Please Note:

The Open Access Repository will be moving to a new authentication system on the 1st of November.

From this date onwards, account holders will be required to login using their University of Tasmania credentials.
If your current repository username differs from your University username, please email E.Prints@utas.edu.au so we can update these details on your behalf.

Due to the change, there will be a short outage of the repository from 9am on the morning of the 1st of November

Open Access Repository

Determining the age and growth of wild octopus using stylet increment analysis

Downloads

Downloads per month over past year

Leporati, S and Semmens, JM and Pecl, GT (2008) Determining the age and growth of wild octopus using stylet increment analysis. Marine Ecology Progress Series, 367. pp. 213-222. ISSN 0171-8630

[img]
Preview
PDF
Ageing_paper.pdf | Download (426kB)

Abstract

Stylet increment analysis is a method of octopus age estimation that quantifies growth rings
within stylets (reduced internal shells found in the mantle). This method was applied to wild Octopus
pallidus to determine gender and seasonal influences on age and growth. A total of 503 individuals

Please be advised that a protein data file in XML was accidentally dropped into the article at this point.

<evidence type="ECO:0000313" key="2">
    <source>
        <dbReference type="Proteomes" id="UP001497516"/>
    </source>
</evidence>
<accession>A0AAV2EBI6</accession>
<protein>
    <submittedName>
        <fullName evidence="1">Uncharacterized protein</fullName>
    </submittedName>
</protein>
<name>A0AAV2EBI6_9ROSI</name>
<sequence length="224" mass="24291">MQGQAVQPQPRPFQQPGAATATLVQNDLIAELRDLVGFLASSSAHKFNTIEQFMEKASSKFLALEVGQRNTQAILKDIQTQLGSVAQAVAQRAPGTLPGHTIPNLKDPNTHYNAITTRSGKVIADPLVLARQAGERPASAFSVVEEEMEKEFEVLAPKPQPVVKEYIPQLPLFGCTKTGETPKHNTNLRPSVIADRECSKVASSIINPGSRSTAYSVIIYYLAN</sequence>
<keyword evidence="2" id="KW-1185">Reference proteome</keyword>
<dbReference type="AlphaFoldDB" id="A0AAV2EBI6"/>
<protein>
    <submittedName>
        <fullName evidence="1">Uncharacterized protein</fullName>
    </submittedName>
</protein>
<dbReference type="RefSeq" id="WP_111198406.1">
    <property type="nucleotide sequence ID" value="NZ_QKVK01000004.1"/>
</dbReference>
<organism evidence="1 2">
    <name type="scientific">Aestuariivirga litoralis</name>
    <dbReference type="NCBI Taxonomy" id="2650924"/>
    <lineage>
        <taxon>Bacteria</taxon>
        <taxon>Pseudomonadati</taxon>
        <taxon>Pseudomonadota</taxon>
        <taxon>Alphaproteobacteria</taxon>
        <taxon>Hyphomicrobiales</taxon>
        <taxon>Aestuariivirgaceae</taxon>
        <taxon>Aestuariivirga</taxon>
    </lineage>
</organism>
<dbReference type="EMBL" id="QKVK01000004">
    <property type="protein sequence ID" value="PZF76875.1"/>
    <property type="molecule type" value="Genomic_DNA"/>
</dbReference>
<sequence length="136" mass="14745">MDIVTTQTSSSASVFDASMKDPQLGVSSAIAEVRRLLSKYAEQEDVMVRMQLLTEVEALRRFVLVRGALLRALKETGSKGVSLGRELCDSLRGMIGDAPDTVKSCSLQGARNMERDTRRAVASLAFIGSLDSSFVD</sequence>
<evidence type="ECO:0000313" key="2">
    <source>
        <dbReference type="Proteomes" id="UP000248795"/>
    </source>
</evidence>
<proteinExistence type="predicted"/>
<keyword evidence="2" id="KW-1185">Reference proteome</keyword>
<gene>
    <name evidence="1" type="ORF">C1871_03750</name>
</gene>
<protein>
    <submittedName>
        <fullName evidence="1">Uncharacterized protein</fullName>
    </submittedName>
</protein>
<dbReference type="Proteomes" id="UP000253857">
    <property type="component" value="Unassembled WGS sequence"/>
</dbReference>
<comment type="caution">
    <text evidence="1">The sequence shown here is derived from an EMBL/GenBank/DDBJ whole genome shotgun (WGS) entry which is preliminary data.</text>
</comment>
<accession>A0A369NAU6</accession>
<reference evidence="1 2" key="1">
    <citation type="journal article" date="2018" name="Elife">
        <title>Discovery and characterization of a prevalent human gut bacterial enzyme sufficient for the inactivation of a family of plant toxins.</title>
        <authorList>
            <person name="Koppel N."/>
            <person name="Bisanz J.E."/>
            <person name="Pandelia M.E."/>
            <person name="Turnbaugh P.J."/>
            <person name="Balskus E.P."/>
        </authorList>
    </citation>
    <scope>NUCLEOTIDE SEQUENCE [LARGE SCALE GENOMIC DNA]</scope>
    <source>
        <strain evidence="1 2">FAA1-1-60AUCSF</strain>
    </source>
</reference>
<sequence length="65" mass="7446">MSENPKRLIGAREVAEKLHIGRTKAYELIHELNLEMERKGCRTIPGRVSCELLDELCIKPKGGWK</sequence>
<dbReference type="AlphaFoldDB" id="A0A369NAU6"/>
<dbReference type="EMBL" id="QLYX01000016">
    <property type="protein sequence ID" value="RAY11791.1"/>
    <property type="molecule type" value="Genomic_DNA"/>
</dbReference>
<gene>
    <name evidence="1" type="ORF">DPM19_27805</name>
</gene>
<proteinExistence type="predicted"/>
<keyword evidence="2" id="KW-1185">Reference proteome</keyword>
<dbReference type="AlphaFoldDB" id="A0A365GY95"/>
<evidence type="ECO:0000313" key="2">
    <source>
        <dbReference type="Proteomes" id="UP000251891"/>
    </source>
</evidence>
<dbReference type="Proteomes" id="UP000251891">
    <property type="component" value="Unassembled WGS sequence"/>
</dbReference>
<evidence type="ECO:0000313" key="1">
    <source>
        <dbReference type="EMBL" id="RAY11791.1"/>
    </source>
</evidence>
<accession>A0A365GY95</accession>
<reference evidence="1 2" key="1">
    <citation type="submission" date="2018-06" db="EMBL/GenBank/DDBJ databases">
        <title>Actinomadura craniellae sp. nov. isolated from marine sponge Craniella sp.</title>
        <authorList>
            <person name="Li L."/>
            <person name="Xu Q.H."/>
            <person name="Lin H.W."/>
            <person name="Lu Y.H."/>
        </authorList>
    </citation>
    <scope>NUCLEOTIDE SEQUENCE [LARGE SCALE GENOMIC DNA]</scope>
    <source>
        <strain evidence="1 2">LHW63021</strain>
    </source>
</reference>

(94 males and 409 females) were aged, revealing that O. pallidus can reach a maximum age of approximately
1.6 yr and that spawning occurs throughout the year. Male octopuses on average were significantly
larger (550 and 482 g for males and females, respectively) and older (259 and 243 d for males and
females, respectively) than female, and overall growth rates were positively correlated with temperature
at hatching. However, these differences were secondary to individual growth heterogeneity.
Growth of males ranged from 1.32 to 5.33% body weight (bw) d–1 and females from 1.55 to 6.9% bw d–1,
with no relationship between age and size evident regardless of sex. Stylet increment analysis is a
promising technique that could play a role similar role to statoliths in squid as an ageing tool.

Item Type: Article
Keywords: Octopus · Stylet increment analysis · Age · Growth · Seasonal effects
Journal or Publication Title: Marine Ecology Progress Series
Page Range: pp. 213-222
ISSN: 0171-8630
Identification Number - DOI: 10.3354/meps07558
Date Deposited: 23 Sep 2008 04:36
Last Modified: 18 Nov 2014 03:50
Item Statistics: View statistics for this item

Actions (login required)

Item Control Page Item Control Page
TOP